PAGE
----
Common examples of cognitive distortions include jumping to conclusions,overgeneralizing, catastrophizing and blaming among others.  A complete list with short descriptions is available at PsychCentral and I urge you to check it out.

For more detailed information, David Burns', "Feeling Good:  The New Mood Therapy" discusses each one in more detail and provides many strategies one can use alone, with a confidant or mental health professional, to address distorted thinking.  One can learn to restructure ones' thoughts this way.

It should be noted that the most efficacious treatments of depression, or any mental health problems, is a combination of medications and therapy.  This has been demonstrated in multiple studies since the invention of the SSRIs in the early 90's. 

I hope that the last post was not so shocking as to prevent anyone from reading further; the subject is too important and I only wrote these to point out the reasons for pursuing several avenues of treatment for this type of issue.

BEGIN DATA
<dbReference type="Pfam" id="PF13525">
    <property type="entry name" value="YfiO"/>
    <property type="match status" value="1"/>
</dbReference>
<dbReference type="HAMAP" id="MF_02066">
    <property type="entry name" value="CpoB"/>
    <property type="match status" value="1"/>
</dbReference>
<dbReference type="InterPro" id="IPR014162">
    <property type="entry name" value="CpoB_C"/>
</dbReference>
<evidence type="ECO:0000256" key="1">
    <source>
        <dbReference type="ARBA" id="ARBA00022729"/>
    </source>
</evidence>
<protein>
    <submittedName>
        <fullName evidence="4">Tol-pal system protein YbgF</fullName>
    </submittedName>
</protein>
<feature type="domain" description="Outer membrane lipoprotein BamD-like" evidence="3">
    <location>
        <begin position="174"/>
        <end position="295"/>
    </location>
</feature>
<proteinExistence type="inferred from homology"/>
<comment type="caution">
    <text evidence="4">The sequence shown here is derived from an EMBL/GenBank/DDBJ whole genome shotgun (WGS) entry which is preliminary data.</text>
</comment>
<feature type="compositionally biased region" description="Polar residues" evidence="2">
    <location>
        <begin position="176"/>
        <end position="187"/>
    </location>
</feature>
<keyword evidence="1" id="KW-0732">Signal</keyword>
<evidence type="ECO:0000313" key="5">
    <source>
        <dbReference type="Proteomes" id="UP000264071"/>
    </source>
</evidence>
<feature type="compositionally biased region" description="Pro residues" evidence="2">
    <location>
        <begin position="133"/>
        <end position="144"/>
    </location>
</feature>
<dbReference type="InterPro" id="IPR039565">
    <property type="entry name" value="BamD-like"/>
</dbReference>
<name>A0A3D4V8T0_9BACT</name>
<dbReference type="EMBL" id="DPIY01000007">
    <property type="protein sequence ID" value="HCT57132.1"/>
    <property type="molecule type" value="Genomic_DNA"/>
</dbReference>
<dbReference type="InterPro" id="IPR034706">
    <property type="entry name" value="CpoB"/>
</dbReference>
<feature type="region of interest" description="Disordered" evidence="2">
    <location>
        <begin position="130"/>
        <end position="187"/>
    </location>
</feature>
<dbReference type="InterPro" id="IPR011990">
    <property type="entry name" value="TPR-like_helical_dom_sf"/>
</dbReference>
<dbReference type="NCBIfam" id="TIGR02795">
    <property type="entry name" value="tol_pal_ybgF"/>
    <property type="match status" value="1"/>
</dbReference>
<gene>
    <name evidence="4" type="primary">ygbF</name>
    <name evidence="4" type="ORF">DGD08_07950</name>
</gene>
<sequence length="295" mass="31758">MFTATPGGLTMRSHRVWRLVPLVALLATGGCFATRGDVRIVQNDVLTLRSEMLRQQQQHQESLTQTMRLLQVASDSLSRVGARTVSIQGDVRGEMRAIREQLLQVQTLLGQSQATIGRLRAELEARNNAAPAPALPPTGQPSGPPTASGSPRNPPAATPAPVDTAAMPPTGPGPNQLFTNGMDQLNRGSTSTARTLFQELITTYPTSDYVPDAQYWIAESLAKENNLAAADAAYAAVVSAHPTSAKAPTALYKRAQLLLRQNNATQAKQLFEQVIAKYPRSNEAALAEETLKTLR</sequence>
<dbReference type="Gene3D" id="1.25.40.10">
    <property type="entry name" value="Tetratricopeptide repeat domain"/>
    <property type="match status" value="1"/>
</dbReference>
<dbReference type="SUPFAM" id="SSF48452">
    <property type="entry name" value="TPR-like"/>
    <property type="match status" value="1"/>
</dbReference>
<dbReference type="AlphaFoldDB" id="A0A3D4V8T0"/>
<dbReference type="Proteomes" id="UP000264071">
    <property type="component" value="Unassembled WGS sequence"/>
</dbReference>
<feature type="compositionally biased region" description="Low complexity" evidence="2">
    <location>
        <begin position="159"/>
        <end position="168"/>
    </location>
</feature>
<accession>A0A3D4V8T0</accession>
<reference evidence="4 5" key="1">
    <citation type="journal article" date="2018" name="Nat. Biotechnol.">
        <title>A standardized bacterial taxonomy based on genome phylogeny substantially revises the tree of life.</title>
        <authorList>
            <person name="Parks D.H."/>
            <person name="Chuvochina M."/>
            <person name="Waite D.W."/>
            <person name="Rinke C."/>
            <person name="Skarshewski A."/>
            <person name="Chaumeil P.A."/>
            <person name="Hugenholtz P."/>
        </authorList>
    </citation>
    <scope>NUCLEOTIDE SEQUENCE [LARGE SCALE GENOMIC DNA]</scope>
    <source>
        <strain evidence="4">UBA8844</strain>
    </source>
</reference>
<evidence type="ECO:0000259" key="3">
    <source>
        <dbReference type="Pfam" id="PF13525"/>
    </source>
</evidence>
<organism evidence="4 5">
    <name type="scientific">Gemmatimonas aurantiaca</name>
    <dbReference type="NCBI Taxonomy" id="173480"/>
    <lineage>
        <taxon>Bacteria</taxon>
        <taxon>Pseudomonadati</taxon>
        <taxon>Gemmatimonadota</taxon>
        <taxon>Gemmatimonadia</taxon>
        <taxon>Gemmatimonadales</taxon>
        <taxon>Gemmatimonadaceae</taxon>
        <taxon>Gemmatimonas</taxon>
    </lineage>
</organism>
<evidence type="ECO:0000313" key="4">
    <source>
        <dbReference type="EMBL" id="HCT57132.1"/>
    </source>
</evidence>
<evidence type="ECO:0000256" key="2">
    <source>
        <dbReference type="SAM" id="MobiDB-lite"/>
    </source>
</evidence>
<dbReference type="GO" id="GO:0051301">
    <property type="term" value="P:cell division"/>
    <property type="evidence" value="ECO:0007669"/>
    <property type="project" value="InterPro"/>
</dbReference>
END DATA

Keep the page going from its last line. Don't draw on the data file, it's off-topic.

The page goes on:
If you are not trying medications due to financial reasons, many towns and states have programs to help you access the meds you need and many pharmaceutical companies do as well.  What have you got to lose?

Wednesday, December 8, 2010

Deep Thoughts about Irrational Thoughts

There is more to the matter of managing depression than is on the surface.  The impact of depression on a life is seriously underestimated in this culture.  We refer to it as the 'common cold' of medicine.  This implies that it's not serious, just something irritating that we can all slug through.  This also implies that nothing more than mildly relieving symtoms can be done for it.

Research indicates that one in seven people will experience depression
Suicide is the third highest cause of death among adolescents
Twice as many women as men experience depression
By 2020 it will be the second most significant health problem in the world
People with depression are 4 x more likely to have a heart attack than those without
It can increase a woman's risk for broken bones

It is the leading cause of disability in the US for ages 15-44